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Monday, January 18, 2010

County still fighting CN Railway

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Plainfield, Ill., and some other towns have stopped fighting the Canadian National Railway, but other municipalities aren't ready to do that yet, the Aurora Beacon News reports. Will County is among them.

During the Jan. 14 executive committee meeting of the Will County Board, Lee Ann Goodson, R-Plainfield, talked about the issue. In January 2009, CN finalized its purchase of the 198-mile EJ&E line, a move designed to route trains away from Chicago. The EJ&E's tracks stretch from Waukegan to Gary, Ind., while passing through several Will County towns such as Joliet and Frankfort.

Many Will County residents and officials worried about the sale, citing increased train traffic, the accompanying traffic tie-ups on area roads, the county's many "at-grade" rail crossings and the transportation of hazardous materials, among other potential problems. Will County has 133 at-grade crossings -- meaning places where train tracks cross a road and aren't elevated to run above it. When a train goes through the crossing, the traffic on the street must stop until the rail cars have passed.

Although many towns fought the purchase, it happened. After the sale, Will County and other municipalities filed a lawsuit alleging that environmental issues along the route weren't solved before the sale, among other issues.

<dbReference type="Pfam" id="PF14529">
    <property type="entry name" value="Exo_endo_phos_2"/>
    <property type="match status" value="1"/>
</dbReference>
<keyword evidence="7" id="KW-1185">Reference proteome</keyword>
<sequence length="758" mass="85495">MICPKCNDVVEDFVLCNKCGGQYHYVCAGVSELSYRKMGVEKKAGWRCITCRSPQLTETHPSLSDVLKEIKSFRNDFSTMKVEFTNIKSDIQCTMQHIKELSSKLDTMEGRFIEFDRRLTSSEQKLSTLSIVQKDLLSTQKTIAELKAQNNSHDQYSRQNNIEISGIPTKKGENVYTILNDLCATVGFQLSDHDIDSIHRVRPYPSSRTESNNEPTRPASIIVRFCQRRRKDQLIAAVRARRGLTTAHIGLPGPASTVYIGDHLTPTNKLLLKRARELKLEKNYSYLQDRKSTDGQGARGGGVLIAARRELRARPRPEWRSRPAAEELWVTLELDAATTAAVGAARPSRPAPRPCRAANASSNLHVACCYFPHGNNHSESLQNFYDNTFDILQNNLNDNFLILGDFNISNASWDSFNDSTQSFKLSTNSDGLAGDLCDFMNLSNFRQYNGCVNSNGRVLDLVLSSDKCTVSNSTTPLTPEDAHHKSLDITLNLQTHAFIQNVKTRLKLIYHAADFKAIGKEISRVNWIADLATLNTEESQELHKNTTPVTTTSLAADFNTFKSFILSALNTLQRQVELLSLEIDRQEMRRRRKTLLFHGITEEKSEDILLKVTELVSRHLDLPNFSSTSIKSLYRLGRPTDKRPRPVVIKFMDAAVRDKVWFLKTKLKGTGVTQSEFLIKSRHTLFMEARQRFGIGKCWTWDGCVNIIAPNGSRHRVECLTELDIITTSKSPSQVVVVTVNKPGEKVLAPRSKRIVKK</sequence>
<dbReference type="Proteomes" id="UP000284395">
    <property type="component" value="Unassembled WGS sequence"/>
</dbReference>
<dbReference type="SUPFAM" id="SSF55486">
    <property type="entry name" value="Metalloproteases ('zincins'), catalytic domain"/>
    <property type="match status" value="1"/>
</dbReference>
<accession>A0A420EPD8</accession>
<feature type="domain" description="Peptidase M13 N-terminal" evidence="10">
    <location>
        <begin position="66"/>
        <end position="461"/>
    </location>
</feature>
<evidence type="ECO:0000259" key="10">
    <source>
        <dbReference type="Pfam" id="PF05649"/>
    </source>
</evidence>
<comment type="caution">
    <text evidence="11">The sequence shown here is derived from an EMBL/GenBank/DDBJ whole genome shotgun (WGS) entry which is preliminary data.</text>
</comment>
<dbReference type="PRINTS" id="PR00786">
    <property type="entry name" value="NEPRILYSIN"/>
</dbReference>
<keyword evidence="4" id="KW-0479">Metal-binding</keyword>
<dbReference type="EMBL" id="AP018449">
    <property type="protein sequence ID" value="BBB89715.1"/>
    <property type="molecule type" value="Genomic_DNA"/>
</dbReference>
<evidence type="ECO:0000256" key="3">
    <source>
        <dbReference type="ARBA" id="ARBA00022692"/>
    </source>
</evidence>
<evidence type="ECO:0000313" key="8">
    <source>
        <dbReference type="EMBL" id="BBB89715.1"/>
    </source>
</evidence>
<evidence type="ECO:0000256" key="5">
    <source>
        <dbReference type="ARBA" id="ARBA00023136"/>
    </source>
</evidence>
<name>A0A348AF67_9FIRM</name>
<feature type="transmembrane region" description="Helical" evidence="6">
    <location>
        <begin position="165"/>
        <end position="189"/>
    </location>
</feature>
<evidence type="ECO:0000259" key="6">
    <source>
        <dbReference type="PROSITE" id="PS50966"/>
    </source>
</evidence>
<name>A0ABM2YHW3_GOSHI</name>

In December, Plainfield dropped out of the lawsuit after a subsidiary of CN made several concessions, among them the promise to fund a system that would alert emergency workers to the status of railroad crossing gates. It also gave the village a three-acre parcel that will be part of Plainfield's river walk development project along the DuPage River

Ed Gower, of Hinshaw and Culbertson, is representing the several different communities and organizations in the lawsuit. He recently updated them on the issue, Goodson said. In legal documents related to the suit, Gower will argue that the Surface Transportation Board made a mistake when it decided that the sale's affects on the environment were offset by other benefits, Goodson said. And legal documents also will be filed arguing that the Surface Transportation Board did not pay enough attention to the potential threats to public safety that were created by the sale.